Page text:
Minimal structure of world order
The historical path of a country plays a definitive role in its outlook on and the narrative of world order. In the past century, Sino-centrism ceased to be a justifiable mental and discursive approach to world order. China’s survival has been largely predicated upon the notions of sovereignty and territory.

Respect for territorial integrity and sovereignty, non-aggression, and non-interference in the internal affairs of others are at the core of the “Five Principles of Peaceful Coexistence”. Logically derived from the concept of sovereignty, they also underpin China’s outlook on world order.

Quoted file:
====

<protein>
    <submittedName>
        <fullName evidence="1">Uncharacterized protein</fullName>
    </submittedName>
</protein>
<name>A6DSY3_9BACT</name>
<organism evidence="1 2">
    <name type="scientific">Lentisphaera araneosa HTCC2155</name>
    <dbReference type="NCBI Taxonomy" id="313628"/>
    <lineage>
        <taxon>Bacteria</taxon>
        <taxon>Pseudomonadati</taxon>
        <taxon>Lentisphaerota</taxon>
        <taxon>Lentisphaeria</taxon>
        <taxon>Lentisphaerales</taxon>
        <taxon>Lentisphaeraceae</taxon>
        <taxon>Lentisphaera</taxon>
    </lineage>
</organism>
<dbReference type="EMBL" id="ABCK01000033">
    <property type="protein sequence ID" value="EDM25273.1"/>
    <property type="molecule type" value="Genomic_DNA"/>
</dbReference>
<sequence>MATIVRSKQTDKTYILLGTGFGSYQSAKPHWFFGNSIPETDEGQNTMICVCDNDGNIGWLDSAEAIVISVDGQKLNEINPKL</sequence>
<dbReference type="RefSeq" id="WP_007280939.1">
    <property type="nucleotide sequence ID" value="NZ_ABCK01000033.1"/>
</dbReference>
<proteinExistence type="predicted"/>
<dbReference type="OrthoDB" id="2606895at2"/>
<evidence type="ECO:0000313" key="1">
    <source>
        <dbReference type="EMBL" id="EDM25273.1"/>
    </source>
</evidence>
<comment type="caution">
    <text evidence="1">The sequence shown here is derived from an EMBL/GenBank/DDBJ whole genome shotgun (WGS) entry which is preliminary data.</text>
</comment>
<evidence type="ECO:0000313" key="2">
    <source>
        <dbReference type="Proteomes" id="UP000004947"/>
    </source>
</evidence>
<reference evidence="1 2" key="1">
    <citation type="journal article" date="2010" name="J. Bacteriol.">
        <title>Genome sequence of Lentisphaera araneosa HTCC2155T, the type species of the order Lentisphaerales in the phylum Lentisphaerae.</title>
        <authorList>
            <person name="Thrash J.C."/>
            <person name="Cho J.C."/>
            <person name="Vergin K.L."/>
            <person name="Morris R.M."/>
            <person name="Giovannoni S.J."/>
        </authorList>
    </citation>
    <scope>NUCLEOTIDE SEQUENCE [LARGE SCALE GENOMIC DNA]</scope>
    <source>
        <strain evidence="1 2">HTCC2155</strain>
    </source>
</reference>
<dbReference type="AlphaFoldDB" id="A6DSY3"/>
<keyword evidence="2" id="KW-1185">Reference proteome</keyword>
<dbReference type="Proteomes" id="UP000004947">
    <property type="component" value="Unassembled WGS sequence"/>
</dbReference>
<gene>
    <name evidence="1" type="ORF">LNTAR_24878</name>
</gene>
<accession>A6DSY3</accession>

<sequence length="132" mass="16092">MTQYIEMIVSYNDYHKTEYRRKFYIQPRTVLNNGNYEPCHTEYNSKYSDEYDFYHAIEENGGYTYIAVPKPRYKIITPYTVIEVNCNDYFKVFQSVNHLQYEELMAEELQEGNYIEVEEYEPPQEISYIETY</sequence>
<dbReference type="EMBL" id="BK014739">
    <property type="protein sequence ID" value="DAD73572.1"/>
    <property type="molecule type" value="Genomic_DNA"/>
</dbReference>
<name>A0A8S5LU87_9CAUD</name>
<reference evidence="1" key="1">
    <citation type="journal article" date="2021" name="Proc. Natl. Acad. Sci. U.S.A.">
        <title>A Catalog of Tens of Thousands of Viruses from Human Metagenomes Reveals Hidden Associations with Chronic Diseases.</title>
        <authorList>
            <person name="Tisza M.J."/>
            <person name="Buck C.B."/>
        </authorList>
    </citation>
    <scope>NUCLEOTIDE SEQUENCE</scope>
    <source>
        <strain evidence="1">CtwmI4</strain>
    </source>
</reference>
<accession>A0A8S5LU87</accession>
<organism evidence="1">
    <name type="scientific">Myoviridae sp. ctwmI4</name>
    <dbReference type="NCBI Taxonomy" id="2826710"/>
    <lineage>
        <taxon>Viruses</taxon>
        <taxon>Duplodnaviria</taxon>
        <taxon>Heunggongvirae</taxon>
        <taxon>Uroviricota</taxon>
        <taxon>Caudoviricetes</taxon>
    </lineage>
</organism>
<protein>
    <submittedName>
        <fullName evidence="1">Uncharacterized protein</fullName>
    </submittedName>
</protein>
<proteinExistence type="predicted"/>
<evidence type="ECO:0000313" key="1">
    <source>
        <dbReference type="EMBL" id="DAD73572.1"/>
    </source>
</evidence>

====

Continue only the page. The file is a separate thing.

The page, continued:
The three core principles are prohibitive rules in essence. By safeguarding national sovereignty, they have stabilized the international system. In this sense, classical international law, with its emphasis on sovereignty, can be considered the baseline of a more elaborate world order in that it only regulates countries’ external behaviors, while leaving them in charge of their own domestic affairs.

Moreover, it does not seek to impose normative rules on cross-national interactions. Instead, its essential concern lies in the dignity of individual countries per se. Each unit of the international system can continue to exist if it abides by the classical international law. Peaceful coexistence can be achieved if countries act in compliance with the three core principles.